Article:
Digital also makes high-end computers based on its own 64-bit Alpha processor.
Sequent will become Digital's sole supplier of Merced-based servers for a high-end Unix operating system architecture called NUMA, or Non-Uniform Memory Access.
This next generation of Sequent's server computers will combine the power of traditional mainframes and the price-performance of Intel-based computing, Sequent said. Sequent's architecture will enable companies to run servers on a combination of Unix and Microsoft's rival Windows NT operating system.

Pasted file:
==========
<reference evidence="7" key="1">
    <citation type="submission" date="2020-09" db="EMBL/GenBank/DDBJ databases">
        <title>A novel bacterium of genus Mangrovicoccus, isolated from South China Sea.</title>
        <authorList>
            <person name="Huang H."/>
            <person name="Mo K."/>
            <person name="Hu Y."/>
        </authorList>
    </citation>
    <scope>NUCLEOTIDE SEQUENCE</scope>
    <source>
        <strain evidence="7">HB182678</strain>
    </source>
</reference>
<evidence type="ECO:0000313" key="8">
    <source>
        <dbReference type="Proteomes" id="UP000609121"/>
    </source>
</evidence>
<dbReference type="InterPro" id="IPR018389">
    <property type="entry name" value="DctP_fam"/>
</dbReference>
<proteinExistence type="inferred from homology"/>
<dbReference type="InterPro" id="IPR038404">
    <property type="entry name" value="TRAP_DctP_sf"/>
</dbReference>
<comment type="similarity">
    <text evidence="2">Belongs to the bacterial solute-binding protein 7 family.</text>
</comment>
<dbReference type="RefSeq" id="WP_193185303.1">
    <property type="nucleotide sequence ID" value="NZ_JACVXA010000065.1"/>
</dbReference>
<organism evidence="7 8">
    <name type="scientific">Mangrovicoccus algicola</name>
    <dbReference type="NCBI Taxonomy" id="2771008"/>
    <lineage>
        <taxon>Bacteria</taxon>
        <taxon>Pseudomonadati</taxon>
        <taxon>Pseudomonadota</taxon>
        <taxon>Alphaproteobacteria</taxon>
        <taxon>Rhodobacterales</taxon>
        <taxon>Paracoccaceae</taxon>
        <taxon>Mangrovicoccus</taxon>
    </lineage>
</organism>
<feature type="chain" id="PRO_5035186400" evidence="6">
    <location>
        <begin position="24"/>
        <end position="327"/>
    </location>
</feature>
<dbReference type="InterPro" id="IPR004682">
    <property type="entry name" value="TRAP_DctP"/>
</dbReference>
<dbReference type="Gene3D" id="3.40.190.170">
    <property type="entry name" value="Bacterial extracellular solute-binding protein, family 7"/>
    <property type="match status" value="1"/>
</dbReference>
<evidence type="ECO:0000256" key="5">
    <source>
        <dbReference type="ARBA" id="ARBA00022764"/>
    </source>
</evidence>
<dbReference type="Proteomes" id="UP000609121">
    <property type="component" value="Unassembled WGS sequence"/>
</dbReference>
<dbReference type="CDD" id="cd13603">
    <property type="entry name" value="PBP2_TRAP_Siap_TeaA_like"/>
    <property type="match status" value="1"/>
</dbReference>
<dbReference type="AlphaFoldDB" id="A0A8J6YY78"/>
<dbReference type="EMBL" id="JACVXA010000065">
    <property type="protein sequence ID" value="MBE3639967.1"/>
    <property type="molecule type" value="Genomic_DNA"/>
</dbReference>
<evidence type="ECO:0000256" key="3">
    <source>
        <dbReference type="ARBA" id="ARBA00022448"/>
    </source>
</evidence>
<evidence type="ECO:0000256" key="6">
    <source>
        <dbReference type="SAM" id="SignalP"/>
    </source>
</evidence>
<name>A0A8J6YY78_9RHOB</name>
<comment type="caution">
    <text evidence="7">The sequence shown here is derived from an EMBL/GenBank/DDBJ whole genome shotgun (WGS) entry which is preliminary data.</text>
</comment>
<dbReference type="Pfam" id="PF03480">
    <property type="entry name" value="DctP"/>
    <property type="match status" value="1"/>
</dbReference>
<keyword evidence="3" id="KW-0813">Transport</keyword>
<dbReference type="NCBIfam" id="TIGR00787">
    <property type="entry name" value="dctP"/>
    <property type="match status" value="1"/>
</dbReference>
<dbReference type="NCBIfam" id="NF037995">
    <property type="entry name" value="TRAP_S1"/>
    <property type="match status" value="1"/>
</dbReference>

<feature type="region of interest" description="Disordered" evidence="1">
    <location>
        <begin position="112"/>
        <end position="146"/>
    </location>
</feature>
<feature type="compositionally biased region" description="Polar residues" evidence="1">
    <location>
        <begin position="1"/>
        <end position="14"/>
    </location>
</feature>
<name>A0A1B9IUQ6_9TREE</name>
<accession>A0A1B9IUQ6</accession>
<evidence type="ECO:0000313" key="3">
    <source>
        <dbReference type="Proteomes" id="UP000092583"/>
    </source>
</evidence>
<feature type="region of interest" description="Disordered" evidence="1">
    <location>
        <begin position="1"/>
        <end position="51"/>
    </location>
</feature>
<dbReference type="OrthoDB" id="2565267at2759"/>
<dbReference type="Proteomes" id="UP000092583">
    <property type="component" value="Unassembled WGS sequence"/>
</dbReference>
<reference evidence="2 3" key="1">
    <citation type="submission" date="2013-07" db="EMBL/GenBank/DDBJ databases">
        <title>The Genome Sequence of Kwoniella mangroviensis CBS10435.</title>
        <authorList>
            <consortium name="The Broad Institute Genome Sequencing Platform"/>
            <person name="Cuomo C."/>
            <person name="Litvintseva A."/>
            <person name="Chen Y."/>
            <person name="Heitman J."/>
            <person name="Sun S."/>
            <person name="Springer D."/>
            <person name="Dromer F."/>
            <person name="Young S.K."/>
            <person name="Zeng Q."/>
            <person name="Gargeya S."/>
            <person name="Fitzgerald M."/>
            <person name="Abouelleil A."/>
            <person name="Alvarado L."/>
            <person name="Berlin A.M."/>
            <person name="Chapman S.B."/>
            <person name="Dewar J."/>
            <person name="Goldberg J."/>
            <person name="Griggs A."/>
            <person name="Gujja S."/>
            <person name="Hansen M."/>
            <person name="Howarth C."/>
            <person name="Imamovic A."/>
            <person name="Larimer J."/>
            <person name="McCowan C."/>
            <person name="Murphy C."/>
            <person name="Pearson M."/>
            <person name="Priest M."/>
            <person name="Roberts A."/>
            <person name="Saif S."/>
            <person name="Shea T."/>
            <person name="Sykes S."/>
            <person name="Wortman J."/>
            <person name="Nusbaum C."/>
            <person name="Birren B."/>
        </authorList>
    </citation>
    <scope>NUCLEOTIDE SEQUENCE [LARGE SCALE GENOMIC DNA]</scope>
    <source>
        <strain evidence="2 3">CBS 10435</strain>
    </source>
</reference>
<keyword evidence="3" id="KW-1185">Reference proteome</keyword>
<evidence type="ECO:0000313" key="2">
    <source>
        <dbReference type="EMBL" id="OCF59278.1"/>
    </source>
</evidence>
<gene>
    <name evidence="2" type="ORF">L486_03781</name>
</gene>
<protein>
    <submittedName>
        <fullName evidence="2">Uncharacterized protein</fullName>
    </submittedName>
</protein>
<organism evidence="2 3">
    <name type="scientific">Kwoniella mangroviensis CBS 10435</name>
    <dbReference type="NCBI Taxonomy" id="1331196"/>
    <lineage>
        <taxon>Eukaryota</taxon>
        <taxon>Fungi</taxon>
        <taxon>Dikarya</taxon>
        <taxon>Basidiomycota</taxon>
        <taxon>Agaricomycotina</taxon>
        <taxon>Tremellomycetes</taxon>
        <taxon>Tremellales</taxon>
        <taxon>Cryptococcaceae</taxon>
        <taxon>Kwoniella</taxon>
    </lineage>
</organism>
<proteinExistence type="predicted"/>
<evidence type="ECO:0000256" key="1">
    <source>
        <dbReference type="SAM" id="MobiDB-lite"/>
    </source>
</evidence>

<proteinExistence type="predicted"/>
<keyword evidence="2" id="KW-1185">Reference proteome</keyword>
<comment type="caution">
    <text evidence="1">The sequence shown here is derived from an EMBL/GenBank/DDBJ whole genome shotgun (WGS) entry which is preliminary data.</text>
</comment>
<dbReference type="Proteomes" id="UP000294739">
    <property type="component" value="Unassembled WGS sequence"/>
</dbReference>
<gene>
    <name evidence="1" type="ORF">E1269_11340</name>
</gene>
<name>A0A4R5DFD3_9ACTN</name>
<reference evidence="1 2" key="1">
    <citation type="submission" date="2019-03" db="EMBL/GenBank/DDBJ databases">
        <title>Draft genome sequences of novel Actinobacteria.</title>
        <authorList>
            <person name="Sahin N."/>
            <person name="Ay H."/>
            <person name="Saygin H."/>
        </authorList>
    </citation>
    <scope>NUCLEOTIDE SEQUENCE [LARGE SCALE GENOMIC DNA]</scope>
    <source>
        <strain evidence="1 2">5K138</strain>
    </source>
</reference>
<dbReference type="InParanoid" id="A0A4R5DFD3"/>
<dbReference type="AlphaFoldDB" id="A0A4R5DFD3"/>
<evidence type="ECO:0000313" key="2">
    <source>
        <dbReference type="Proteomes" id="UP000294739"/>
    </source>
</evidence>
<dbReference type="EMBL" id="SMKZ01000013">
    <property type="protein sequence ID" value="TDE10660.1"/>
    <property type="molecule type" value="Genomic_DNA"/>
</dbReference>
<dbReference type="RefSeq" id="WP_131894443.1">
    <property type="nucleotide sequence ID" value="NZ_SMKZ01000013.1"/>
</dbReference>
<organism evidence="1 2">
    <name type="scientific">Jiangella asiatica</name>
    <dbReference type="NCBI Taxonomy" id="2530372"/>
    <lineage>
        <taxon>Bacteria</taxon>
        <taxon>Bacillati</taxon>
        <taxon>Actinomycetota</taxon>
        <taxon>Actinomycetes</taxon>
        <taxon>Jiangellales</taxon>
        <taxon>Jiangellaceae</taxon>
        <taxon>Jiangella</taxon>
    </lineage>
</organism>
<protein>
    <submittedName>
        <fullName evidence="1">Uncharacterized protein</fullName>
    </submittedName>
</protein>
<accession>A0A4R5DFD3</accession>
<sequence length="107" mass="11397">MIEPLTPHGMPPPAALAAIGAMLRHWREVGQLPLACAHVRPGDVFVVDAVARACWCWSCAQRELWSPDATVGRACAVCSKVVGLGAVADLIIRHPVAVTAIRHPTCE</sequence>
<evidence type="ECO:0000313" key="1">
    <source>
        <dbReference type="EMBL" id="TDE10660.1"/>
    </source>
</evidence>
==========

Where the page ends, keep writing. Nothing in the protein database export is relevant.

Sequent servers are used for large database applications.
Tim Yeaton, vice president of Digital's Unix Systems Group, said that Digital still fully intends to support its Alpha chips too. "We are committed to delivering the best of both Alpha and Intel-based systems to our customers, " he said in a prepared statement.
Casey Powell, chairman and CEO of Sequent, said Sequent's Merced-based systems "will scale to hundreds of processors and deliver mainframe functionality. This is what we have been working toward for 15 years. It's a true mainframe replacement."
The Digital supply agreement comes two months after Digital and Sequent announced their IA-64 Unix Initiative to build an a IA-64 Unix on Intel processor-based systems.
Intel is an investor in CNET: The Computer Network.